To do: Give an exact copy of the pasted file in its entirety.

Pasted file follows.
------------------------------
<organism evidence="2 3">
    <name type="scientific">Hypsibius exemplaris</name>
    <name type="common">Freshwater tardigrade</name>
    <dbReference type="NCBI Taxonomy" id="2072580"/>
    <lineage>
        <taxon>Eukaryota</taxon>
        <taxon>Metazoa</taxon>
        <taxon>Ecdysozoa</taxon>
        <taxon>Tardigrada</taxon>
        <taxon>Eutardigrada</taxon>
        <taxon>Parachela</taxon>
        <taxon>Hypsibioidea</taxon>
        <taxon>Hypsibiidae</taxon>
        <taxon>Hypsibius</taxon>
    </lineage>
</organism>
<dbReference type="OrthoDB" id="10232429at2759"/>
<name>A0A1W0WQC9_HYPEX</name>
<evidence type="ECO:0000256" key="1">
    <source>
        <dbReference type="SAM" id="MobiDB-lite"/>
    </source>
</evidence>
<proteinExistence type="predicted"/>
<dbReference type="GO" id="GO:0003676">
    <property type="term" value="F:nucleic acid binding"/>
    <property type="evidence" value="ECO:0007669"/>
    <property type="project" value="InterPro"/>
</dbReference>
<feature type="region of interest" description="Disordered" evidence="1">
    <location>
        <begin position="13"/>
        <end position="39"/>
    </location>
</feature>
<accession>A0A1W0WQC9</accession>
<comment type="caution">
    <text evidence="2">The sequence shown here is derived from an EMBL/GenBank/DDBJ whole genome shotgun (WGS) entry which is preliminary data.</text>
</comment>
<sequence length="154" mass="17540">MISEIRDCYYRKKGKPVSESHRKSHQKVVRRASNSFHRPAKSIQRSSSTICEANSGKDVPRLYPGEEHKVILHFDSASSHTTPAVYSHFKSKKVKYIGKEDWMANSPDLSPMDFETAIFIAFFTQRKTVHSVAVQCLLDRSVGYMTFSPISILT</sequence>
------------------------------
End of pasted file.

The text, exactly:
<organism evidence="2 3">
    <name type="scientific">Hypsibius exemplaris</name>
    <name type="common">Freshwater tardigrade</name>
    <dbReference type="NCBI Taxonomy" id="2072580"/>
    <lineage>
        <taxon>Eukaryota</taxon>
        <taxon>Metazoa</taxon>
        <taxon>Ecdysozoa</taxon>
        <taxon>Tardigrada</taxon>
        <taxon>Eutardigrada</taxon>
        <taxon>Parachela</taxon>
        <taxon>Hypsibioidea</taxon>
        <taxon>Hypsibiidae</taxon>
        <taxon>Hypsibius</taxon>
    </lineage>
</organism>
<dbReference type="OrthoDB" id="10232429at2759"/>
<name>A0A1W0WQC9_HYPEX</name>
<evidence type="ECO:0000256" key="1">
    <source>
        <dbReference type="SAM" id="MobiDB-lite"/>
    </source>
</evidence>
<proteinExistence type="predicted"/>
<dbReference type="GO" id="GO:0003676">
    <property type="term" value="F:nucleic acid binding"/>
    <property type="evidence" value="ECO:0007669"/>
    <property type="project" value="InterPro"/>
</dbReference>
<feature type="region of interest" description="Disordered" evidence="1">
    <location>
        <begin position="13"/>
        <end position="39"/>
    </location>
</feature>
<accession>A0A1W0WQC9</accession>
<comment type="caution">
    <text evidence="2">The sequence shown here is derived from an EMBL/GenBank/DDBJ whole genome shotgun (WGS) entry which is preliminary data.</text>
</comment>
<sequence length="154" mass="17540">MISEIRDCYYRKKGKPVSESHRKSHQKVVRRASNSFHRPAKSIQRSSSTICEANSGKDVPRLYPGEEHKVILHFDSASSHTTPAVYSHFKSKKVKYIGKEDWMANSPDLSPMDFETAIFIAFFTQRKTVHSVAVQCLLDRSVGYMTFSPISILT</sequence>